The basic plan

For a while now I’ve wanted to build a small, silent Linux box to sit on my LAN and do random tasks. An obvious choice would be a Raspberry Pi, but I wanted something with a proper drive.

When I discovered the MinnowBoard Max1 it seemed just the thing. It was easy enough to put the MinnowBoard Max and a 2.5” SATA SSD in a little box, and it seems to run reliably. However, I was also quite keen to pimp the box, adding a small LCD display and blinkenlights.2

I’ve written other articles3 describing different aspects of the project, but it seemed sensible to discuss the overall project. You can also grab all the design files4 from GitHub, though be warmed that there are issues!


For such a simple project there are numerous bugs which it would be annoying to forget.


Which OS ?

Without much thought I installed Linux Mint on seabass. It runs well-enough but there seem to be a lot of unnecessary processes running, and they seem hard to remove. Whether this is a feature of systemd isn’t entirely clear to me. However, at some point I might replace it with Ubuntu Server.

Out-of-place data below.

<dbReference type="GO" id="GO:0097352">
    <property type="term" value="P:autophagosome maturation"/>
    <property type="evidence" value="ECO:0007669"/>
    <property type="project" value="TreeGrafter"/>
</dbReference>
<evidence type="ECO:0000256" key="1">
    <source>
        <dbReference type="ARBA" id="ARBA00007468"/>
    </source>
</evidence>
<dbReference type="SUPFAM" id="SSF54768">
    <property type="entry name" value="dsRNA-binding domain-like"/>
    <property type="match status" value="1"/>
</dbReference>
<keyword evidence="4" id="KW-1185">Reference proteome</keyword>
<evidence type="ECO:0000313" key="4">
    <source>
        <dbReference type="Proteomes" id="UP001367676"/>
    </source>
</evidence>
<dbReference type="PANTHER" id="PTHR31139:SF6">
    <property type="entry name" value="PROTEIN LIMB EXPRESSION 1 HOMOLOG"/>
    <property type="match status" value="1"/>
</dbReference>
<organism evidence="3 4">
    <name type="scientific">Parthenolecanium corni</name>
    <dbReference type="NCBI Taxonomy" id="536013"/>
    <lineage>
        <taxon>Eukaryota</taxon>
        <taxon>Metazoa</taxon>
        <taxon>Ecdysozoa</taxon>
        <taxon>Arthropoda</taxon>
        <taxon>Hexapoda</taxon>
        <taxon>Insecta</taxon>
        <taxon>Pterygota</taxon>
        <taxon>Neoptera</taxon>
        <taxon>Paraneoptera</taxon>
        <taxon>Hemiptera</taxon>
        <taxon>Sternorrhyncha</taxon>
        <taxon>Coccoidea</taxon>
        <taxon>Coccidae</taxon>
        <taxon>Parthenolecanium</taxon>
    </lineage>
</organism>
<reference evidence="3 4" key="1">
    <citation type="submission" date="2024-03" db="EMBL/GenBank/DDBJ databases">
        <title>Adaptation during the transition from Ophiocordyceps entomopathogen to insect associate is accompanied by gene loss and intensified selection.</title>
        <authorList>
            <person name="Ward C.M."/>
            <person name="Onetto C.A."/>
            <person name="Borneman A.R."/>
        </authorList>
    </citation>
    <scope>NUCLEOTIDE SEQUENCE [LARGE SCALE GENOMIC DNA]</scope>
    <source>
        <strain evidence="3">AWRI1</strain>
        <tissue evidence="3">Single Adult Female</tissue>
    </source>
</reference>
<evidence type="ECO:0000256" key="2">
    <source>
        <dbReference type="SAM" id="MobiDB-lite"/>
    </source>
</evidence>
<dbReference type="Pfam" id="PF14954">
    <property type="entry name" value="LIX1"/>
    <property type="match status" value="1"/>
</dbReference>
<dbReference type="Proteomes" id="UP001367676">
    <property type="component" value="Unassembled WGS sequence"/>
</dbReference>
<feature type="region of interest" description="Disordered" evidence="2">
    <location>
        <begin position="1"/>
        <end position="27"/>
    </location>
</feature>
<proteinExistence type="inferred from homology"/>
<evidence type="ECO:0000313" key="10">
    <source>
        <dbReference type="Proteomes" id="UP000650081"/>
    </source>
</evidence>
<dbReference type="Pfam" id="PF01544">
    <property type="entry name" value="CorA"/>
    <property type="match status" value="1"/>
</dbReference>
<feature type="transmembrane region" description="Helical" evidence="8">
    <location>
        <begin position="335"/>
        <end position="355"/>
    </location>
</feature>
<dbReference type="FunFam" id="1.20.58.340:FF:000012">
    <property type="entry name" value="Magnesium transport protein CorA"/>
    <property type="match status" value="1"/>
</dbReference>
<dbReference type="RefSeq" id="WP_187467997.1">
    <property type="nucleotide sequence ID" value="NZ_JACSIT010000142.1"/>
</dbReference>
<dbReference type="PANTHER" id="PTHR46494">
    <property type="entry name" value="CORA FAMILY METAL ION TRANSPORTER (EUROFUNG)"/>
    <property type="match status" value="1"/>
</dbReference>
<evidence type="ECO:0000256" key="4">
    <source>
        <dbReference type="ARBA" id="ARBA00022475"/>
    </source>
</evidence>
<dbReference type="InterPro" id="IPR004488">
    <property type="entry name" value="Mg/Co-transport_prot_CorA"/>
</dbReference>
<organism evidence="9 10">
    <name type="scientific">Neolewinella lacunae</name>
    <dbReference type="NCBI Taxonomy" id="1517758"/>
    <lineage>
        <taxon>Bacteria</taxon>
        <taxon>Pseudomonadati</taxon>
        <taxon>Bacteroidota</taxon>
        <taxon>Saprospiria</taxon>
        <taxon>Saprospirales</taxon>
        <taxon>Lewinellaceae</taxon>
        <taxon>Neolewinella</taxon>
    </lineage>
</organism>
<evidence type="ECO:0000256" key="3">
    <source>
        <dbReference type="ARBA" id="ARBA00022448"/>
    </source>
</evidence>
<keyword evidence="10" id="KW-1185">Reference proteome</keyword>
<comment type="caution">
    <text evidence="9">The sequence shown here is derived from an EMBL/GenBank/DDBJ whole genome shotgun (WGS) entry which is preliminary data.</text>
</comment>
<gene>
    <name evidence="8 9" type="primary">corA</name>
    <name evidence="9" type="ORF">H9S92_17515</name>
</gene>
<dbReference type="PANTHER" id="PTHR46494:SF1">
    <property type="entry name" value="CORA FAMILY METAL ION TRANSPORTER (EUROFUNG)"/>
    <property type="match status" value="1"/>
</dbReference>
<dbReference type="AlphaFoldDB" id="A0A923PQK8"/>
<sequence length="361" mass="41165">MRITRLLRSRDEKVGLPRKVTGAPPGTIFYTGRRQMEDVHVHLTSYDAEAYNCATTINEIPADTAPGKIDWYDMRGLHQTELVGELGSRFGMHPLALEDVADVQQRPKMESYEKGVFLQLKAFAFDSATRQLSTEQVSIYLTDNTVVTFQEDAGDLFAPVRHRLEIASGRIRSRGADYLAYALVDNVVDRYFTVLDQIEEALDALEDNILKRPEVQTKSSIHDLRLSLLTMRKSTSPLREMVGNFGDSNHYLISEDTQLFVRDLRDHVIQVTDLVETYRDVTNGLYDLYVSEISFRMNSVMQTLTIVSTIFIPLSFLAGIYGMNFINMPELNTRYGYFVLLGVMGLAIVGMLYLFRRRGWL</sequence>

LCD issues

The LCD is surprisingly hard to mount well. It’s fragile and easy to break if anything touches the glass, yet without that light bleeds from the backlight. Black isn’t particularly black either.

ARM or Intel

Perhaps it’s just the grass being greener, but I came to the conclusion that life would have been easier were I working on an ARM board. Much of the online stuff talks about DeviceTree for configuring boards rather than ACPI, and although people at Intel were helpful it seemed to me that much of the knowledge one would like was locked up inside Intel rather than lurking in the community as a whole.

Final conclusions

Despite my moans above I think seabass is a success. It runs reliably and silently, and was much more fun to build than just buying an Intel NUC or similar.